Preface: [Omitted] A “comfort girl” is nothing more than a prostitute or “professional camp follower” attached to the Japanese Army for the benefit of the soldiers. The word “comfort girl” is peculiar to the Japanese. [Omitted] This report however deals only with the Korean “comfort girls” recruited by the Japanese and attached to their Army in Burma. The Japanese are reported to have shipped some 703 of these girls to Burma in 1942.

Recruiting: Early in May of 1942 Japanese agents arrived in Korea for the purpose of enlisting Korean girls for “comfort service” in newly conquered Japanese territories in Southeast Asia. [Omitted] The inducement used by these agents was plenty of money, an opportunity to pay off the family debts, easy work, and the prospect of a new life in a new land, Singapore. On the basis of these false representations many girls enlisted for overseas duty and were rewarded with an advance of a few hundred yen.

The majority of the girls were ignorant and uneducated, although a few had been connected with “oldest profession on earth” before. The contract they signed bound them to Army regulations and to war for the “house master” for a period of from six months to a year depending on the family debt for which they were advanced … Approximately 800 of these girls were recruited in this manner. [Omitted]

Personality: The interrogations show the average Korean “comfort girl” to be about twenty-five years old, uneducated, childish, and selfish. [Omitted] She claims to dislike her “profession” and would rather not talk either about it or her family. [Omitted]

Living and working conditions: In Myitkyina the girls were usually quartered in a large two story house (usually a school building) with a separate room for each girl. There each girl lived, slept, and transacted business. In Myitkyina their food was prepared by and purchased from the “house master” as they received no regular ration from the Japanese Army. They lived in near-luxury in Burma in comparison to other places. They lived well because their food and material was not heavily rationed and they had plenty of money with which to purchase desired articles. They were able to buy cloth, shoes, cigarettes, and cosmetics to supplement the many gifts given to them by soldiers who had received “comfort bags” from home.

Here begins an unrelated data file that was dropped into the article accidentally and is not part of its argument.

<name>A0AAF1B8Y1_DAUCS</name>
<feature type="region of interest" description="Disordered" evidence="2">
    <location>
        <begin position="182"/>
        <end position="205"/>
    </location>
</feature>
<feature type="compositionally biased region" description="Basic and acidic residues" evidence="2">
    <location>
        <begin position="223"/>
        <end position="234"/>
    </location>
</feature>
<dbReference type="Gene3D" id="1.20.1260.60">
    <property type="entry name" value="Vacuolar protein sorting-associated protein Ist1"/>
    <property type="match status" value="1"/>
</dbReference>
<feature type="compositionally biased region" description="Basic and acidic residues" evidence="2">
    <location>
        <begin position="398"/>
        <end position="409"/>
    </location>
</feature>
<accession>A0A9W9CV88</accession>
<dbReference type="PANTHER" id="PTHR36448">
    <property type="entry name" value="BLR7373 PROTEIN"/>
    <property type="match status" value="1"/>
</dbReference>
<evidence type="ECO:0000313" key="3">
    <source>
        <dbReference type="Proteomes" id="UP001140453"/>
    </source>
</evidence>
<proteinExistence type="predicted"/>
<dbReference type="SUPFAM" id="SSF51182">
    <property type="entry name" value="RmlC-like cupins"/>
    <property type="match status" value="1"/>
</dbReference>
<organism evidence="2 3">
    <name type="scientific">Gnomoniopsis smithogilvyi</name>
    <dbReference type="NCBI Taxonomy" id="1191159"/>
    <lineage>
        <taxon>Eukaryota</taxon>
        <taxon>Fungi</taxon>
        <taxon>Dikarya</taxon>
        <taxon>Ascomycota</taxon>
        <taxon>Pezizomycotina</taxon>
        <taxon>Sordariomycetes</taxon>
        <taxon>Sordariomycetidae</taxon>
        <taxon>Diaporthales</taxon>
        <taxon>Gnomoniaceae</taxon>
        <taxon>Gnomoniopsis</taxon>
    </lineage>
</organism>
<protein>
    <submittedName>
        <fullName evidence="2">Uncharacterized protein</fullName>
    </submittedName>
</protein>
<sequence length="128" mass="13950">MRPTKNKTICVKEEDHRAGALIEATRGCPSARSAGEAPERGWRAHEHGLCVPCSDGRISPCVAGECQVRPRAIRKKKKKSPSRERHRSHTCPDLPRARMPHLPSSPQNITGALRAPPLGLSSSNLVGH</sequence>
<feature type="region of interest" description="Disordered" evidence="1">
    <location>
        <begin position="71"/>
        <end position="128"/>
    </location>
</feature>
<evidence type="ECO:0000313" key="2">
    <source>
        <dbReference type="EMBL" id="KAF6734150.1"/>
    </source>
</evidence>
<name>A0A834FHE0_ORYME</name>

While in Burma they amused themselves by participating in sports events with both officers and men, and attended picnics, entertainments, and social dinners. They had a phonograph and in the towns they were allowed to go shopping.

Prior system: The conditions under which they transacted business were regulated by the Army, and in congested areas regulations were strictly enforced. The Army found it necessary in congested areas to install a system of prices, priorities, and schedules for the various units in operating in a particular area. (According to army classes, service hours and prices were set.) Officers were allowed to stay overnight for twenty yen.

Pay and living conditions: The “house master” received fifty to sixty per cent of the girls’ earnings depending on how much of a debt each girl had incurred when she signed her contract. [Omitted] Many “masters” made life very difficult for the girls by charging them high prices for food and other articles.

In latter part of 1943, the Army issued orders that certain girls who had paid their debt could return home. Some of the girls were thus allowed to return to Korea.

The interrogations further show that the health of these girls was good. They were well supplied with all types of contraceptives, and often soldiers would bring their own which had been supplied by the army. They were well trained in looking after both themselves and customers in the matter of hygiene. A regular Japanese Army doctor visited the houses once a week and any girl found diseased was given treatment, secluded, and eventually sent to a hospital.(64)

Obviously not “sex slaves”

This U.S. government document clearly indicates the existence of a contractual obligation for Korean comfort women. That is, up-front money, contract terms, prices, fees for their food and lodging and the division of gross earnings between the house master and the women.

This U.S. government document shows that the women were obviously not “sex slaves.”